I’m not an RT expert, but I think trying to accomplish these tasks will
get you well on your way.
- create a user.
- create a queue.
Done. User “de5”, queue “de5-todo”.
- setup the mailgate to process email to the queue (I use qmail, so my
way is probably different than yours)
I use qmail too. Here’s what I used:
|preline /usr/local/rt2/bin/rt-mailgate --queue de5-todo --action correspond
Not sure what actions are available, what each does, and which is
- add the user to the queue using the user rights.
I gave de5 all rights to de5-todo. Not sure, aqain, what each does,
and which I really need. I believe these are documented in the guide.
- groups work quite similarly.
- make the user a Watcher of said queue (Admin is good, because it
What does that accomplish? It works without it, and I get two e-mails
for each new ticket to the correcspondence address.
- add queue scrips: OnCorrespond NotifyAdminCCs with template
Transaction and OnCorrespond NotifyRequestors with template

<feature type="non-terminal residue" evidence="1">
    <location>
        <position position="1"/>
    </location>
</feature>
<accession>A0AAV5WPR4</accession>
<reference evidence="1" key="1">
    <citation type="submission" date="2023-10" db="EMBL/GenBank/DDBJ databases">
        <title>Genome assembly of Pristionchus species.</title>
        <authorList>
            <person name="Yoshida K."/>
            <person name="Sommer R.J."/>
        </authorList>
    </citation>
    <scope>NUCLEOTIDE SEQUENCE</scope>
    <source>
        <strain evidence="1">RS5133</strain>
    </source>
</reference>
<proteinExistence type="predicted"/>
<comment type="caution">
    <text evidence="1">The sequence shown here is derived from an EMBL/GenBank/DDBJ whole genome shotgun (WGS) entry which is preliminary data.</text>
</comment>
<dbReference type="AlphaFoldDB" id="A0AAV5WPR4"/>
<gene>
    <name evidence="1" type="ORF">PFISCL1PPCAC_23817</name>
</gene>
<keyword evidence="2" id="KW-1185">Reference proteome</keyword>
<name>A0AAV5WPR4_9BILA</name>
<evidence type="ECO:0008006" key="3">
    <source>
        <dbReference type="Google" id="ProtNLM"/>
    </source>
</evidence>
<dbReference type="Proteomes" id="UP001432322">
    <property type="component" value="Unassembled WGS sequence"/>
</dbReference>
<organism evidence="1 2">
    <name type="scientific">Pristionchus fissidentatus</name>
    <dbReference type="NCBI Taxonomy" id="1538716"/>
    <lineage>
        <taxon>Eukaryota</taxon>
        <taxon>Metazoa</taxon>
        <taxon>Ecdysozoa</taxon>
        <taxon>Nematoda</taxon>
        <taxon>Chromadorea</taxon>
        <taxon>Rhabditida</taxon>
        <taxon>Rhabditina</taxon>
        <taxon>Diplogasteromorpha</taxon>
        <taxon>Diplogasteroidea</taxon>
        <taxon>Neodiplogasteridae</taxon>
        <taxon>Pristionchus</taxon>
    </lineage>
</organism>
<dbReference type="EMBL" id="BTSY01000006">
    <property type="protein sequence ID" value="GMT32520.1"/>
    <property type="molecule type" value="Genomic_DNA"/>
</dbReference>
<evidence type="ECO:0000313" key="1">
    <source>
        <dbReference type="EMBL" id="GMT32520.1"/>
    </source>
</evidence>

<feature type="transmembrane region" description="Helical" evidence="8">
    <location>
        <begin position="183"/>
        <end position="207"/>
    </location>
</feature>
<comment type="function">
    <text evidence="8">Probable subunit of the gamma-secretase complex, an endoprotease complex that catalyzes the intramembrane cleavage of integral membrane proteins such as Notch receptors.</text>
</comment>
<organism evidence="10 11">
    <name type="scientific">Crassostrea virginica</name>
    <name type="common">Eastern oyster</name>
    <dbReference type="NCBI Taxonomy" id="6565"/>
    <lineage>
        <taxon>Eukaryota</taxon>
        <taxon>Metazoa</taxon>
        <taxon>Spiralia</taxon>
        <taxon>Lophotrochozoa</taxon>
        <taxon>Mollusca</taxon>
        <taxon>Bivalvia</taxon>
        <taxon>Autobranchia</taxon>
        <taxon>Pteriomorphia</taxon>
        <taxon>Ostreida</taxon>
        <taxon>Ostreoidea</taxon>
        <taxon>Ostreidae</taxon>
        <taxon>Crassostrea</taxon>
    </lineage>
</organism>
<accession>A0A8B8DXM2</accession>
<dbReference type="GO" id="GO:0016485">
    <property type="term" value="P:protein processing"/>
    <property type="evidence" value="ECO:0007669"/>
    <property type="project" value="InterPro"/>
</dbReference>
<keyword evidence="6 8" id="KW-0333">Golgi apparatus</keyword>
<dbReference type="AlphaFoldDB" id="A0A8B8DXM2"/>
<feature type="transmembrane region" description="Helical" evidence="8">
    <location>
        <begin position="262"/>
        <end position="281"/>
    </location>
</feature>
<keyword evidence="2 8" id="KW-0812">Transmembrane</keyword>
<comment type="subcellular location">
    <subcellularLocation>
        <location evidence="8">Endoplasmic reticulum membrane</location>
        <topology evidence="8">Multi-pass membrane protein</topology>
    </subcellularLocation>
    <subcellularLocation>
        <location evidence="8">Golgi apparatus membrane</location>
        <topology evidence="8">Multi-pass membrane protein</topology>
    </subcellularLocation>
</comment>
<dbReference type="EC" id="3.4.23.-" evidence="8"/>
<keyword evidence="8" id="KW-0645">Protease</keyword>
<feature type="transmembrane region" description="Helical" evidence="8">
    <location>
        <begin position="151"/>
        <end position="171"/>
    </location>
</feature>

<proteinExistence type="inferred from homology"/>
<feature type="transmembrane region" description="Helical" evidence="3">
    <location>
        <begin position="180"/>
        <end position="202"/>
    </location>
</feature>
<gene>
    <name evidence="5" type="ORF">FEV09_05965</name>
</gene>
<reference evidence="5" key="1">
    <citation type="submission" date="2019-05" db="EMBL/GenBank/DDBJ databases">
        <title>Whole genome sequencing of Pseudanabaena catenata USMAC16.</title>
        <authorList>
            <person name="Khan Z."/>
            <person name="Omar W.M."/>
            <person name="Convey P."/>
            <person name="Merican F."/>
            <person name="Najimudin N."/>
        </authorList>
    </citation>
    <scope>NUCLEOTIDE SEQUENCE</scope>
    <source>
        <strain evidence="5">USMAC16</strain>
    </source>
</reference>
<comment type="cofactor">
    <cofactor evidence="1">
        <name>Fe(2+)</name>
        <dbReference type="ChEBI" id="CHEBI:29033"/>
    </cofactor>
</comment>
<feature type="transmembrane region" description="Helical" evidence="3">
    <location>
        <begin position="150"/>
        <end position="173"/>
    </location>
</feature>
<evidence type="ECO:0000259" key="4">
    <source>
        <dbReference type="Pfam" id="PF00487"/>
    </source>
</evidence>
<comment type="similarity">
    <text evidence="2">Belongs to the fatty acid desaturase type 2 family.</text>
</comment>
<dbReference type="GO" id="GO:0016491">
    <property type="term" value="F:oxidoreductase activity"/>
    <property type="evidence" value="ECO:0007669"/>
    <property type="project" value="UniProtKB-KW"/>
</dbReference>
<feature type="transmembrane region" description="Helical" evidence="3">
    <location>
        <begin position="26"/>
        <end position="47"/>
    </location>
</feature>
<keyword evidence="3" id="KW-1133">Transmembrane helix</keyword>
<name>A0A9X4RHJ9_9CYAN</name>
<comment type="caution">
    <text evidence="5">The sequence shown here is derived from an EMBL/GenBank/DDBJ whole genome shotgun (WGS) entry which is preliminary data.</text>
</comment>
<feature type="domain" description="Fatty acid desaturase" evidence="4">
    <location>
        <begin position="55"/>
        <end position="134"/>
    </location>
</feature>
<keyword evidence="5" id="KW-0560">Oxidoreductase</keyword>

- send an email to the queue.
- login as the user and manipulate the ticket.
That’s working today, too, though when I tried this Friday, the new
tickets were created, but de5 couldn’t see them until root made him
take it, open it,
comment, reply. Note the difference between comments and replies.
all of these things are in the manual.
I realize that. I just think there’s room for a quick-start
guide. (Yes, if stick with RT long enough, I’ll contribute one.)
The key (I think) to managing RT is the queues. You need to have the
right queues with the right members and permissions for it to be useful
to your ‘customers’. Spend some time playing with RT.
That’s exactly what I’m doing.
Spend more time thinking about what divisions will benefit everyone.
Remember that queue changes, while possible, create pain.
I haven’t really played with keywords at all.
Thanks for the advice, Rick.